St Ives is unique in modern art. No other small seaside town has been host to such a roll-call of major artists, from Russian Constructivism Naum Gabo and pioneering sculptor Barbara Hepworth to younger artists at the leading edge of post-war abstract art. Michael Bird opens new perspectives on the St Ives story, showing how artists in the far west of Britain were closely connected to wider cultural movements between the 1940s and 1970s.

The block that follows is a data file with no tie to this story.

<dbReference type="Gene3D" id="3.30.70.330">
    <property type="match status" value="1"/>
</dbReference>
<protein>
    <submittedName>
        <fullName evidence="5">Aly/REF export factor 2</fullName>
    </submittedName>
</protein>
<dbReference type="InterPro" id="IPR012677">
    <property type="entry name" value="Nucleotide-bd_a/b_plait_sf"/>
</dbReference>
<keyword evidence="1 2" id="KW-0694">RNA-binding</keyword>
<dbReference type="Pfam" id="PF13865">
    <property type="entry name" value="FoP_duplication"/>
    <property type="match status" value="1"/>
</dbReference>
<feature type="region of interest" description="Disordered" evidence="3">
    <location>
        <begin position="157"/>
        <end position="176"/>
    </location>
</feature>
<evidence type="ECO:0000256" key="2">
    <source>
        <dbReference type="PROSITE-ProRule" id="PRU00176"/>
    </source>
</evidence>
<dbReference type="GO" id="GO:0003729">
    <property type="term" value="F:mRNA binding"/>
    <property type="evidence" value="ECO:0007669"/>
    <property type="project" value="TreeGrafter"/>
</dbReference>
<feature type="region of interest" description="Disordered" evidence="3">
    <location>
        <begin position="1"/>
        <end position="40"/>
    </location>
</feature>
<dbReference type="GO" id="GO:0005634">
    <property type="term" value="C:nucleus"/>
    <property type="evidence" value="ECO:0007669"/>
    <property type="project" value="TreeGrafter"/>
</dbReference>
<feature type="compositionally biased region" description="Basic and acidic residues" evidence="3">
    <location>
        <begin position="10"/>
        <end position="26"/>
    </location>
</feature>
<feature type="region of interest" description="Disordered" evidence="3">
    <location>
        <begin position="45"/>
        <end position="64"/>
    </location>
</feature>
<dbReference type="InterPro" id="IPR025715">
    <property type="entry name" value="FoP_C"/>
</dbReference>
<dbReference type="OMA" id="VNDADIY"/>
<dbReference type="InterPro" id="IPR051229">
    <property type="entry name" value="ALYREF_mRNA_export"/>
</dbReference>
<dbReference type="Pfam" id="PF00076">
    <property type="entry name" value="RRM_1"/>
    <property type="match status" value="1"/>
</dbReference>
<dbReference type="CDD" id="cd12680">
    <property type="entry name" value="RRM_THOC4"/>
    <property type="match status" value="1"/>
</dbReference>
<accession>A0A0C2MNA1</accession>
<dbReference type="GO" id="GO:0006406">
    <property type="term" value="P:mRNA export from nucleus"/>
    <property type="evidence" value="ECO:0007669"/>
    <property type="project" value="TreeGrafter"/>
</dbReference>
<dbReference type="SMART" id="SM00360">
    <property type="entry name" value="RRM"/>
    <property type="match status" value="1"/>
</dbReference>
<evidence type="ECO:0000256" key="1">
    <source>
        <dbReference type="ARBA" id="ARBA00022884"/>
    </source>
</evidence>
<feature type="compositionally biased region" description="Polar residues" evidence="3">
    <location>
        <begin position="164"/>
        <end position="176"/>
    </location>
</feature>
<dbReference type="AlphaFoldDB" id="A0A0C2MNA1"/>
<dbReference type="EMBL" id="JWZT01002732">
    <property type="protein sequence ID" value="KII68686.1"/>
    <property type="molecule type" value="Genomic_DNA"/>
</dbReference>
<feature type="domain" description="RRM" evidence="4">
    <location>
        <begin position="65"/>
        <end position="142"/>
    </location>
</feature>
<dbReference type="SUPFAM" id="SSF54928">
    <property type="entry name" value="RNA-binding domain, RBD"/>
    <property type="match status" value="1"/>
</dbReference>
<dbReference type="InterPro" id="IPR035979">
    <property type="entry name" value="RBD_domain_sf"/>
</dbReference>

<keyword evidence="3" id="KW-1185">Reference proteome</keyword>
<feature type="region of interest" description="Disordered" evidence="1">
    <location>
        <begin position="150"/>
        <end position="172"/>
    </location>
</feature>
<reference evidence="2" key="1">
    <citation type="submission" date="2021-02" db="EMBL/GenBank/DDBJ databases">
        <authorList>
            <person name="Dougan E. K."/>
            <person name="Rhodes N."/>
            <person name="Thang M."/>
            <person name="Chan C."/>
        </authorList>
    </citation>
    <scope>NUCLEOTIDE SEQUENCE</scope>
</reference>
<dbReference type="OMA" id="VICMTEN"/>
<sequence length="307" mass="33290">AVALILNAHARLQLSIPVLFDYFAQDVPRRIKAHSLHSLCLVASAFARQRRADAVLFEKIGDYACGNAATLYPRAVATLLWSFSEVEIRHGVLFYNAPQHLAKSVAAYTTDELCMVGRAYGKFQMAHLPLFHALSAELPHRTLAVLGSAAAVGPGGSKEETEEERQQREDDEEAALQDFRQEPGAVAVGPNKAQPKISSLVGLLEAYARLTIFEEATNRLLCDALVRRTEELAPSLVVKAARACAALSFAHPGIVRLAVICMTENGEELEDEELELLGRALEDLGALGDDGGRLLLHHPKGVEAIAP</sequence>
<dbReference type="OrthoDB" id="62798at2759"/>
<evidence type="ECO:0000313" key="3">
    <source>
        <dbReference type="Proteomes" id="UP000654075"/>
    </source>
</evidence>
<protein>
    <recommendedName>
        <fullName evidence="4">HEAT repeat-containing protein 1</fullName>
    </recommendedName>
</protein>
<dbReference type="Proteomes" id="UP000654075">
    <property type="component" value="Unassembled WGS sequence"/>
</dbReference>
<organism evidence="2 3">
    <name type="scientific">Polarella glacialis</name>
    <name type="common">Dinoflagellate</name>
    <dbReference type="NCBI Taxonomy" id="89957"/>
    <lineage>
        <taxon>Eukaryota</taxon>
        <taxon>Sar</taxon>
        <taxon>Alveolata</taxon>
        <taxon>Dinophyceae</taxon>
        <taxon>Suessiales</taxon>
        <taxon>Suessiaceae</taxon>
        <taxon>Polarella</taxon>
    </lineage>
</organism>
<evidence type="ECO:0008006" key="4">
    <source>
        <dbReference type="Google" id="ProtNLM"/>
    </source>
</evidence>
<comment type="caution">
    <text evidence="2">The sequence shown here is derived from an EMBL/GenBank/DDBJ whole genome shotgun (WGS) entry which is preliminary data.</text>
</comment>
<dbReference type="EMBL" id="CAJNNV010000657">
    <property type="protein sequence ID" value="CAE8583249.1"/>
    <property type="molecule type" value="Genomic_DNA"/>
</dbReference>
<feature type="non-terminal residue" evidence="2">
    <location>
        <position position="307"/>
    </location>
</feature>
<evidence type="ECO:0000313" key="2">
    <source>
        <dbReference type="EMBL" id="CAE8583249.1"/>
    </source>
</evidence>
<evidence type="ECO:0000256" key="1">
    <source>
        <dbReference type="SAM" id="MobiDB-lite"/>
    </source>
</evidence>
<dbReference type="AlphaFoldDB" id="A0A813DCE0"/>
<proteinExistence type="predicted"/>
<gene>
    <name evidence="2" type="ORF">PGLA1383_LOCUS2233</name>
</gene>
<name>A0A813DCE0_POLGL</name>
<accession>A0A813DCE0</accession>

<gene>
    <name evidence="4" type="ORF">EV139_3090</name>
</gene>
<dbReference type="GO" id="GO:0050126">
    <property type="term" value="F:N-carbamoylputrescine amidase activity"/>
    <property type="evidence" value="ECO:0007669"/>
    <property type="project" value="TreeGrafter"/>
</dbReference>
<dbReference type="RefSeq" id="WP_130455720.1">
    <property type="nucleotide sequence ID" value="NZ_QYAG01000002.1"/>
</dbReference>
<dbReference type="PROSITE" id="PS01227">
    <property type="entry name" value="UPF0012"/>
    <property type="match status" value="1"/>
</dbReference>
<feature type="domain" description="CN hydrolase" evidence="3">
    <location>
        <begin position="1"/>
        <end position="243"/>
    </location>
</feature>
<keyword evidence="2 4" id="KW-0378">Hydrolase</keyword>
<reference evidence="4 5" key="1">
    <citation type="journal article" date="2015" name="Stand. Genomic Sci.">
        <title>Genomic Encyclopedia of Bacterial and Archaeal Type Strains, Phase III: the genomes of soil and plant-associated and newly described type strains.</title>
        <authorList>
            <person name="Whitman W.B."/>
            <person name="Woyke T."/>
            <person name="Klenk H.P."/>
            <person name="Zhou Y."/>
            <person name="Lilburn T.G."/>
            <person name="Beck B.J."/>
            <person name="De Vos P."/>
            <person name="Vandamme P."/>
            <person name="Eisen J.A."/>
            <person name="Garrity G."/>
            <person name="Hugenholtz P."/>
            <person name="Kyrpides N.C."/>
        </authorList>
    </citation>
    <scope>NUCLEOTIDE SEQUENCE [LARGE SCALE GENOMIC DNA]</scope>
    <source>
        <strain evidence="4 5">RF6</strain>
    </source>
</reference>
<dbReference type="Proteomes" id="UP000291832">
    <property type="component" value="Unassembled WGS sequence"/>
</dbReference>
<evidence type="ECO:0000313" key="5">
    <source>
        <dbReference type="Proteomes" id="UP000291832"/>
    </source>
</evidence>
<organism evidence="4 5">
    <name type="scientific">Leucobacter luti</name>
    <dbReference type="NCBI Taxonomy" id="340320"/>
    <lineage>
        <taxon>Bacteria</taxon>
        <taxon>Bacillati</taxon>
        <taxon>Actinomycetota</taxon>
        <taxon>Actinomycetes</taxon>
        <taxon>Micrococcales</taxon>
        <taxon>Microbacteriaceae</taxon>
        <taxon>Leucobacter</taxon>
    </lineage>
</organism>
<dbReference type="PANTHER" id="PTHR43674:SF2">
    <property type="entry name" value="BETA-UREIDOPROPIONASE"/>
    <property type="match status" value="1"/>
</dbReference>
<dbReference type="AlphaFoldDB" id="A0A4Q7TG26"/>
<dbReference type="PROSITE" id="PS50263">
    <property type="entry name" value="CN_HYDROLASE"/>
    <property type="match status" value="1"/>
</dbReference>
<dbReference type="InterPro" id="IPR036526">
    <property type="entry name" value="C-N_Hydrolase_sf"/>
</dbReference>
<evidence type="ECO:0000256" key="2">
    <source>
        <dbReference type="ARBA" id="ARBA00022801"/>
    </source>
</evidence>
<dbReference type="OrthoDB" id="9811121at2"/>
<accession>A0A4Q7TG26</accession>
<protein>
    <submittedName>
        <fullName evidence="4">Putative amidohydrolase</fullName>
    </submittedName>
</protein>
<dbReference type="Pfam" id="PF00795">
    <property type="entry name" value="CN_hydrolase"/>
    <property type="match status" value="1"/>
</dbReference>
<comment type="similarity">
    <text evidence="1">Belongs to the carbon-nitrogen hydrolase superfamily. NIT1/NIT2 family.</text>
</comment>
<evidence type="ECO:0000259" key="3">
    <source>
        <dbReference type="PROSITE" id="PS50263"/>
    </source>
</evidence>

What made the St Ives phenomenon so unusual was the way in which very different artistic trajectories converged in this one remote place, from London, Moscow and Paris, America and Japan, not to mention Edinburgh and Oxford. Michael Bird explores the interplay between modernism's international ambitions and the St Ives artists' deep engagement with the specifics of place and time.